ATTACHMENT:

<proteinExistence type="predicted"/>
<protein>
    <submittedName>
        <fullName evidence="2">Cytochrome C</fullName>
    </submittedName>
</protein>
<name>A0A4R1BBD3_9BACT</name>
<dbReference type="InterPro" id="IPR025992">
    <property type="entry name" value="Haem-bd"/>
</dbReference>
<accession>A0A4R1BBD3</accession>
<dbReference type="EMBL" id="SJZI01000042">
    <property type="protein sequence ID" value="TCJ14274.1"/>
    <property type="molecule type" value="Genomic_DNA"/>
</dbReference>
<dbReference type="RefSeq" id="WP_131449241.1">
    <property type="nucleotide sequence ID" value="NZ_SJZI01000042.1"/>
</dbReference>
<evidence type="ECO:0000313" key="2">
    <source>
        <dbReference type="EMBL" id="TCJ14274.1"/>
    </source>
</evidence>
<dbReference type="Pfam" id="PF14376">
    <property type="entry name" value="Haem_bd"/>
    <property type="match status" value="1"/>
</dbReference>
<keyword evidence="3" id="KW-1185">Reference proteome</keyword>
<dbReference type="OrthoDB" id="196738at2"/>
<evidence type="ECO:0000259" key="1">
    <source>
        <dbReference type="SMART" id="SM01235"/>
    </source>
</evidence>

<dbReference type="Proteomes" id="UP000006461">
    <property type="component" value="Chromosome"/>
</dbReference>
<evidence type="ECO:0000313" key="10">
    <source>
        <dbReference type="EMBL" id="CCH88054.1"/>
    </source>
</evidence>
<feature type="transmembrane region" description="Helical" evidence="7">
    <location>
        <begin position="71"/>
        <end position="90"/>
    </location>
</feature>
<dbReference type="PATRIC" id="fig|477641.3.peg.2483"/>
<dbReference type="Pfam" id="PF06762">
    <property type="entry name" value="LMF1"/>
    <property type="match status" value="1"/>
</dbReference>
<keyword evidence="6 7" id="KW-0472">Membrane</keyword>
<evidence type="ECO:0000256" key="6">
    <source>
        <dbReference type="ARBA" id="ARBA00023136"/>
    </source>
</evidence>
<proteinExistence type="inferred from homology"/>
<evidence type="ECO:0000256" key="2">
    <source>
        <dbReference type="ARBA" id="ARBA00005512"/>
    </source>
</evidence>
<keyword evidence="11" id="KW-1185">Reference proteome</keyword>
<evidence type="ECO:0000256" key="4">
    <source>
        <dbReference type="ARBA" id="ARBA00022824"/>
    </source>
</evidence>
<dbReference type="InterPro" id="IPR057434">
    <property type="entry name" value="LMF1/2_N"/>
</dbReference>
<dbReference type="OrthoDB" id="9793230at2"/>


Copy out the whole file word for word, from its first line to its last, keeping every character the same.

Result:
<proteinExistence type="predicted"/>
<protein>
    <submittedName>
        <fullName evidence="2">Cytochrome C</fullName>
    </submittedName>
</protein>
<name>A0A4R1BBD3_9BACT</name>
<dbReference type="InterPro" id="IPR025992">
    <property type="entry name" value="Haem-bd"/>
</dbReference>
<accession>A0A4R1BBD3</accession>
<dbReference type="EMBL" id="SJZI01000042">
    <property type="protein sequence ID" value="TCJ14274.1"/>
    <property type="molecule type" value="Genomic_DNA"/>
</dbReference>
<dbReference type="RefSeq" id="WP_131449241.1">
    <property type="nucleotide sequence ID" value="NZ_SJZI01000042.1"/>
</dbReference>
<evidence type="ECO:0000313" key="2">
    <source>
        <dbReference type="EMBL" id="TCJ14274.1"/>
    </source>
</evidence>
<dbReference type="Pfam" id="PF14376">
    <property type="entry name" value="Haem_bd"/>
    <property type="match status" value="1"/>
</dbReference>
<keyword evidence="3" id="KW-1185">Reference proteome</keyword>
<dbReference type="OrthoDB" id="196738at2"/>
<evidence type="ECO:0000259" key="1">
    <source>
        <dbReference type="SMART" id="SM01235"/>
    </source>
</evidence>

<dbReference type="Proteomes" id="UP000006461">
    <property type="component" value="Chromosome"/>
</dbReference>
<evidence type="ECO:0000313" key="10">
    <source>
        <dbReference type="EMBL" id="CCH88054.1"/>
    </source>
</evidence>
<feature type="transmembrane region" description="Helical" evidence="7">
    <location>
        <begin position="71"/>
        <end position="90"/>
    </location>
</feature>
<dbReference type="PATRIC" id="fig|477641.3.peg.2483"/>
<dbReference type="Pfam" id="PF06762">
    <property type="entry name" value="LMF1"/>
    <property type="match status" value="1"/>
</dbReference>
<keyword evidence="6 7" id="KW-0472">Membrane</keyword>
<evidence type="ECO:0000256" key="6">
    <source>
        <dbReference type="ARBA" id="ARBA00023136"/>
    </source>
</evidence>
<proteinExistence type="inferred from homology"/>
<evidence type="ECO:0000256" key="2">
    <source>
        <dbReference type="ARBA" id="ARBA00005512"/>
    </source>
</evidence>
<keyword evidence="11" id="KW-1185">Reference proteome</keyword>
<evidence type="ECO:0000256" key="4">
    <source>
        <dbReference type="ARBA" id="ARBA00022824"/>
    </source>
</evidence>
<dbReference type="InterPro" id="IPR057434">
    <property type="entry name" value="LMF1/2_N"/>
</dbReference>
<dbReference type="OrthoDB" id="9793230at2"/>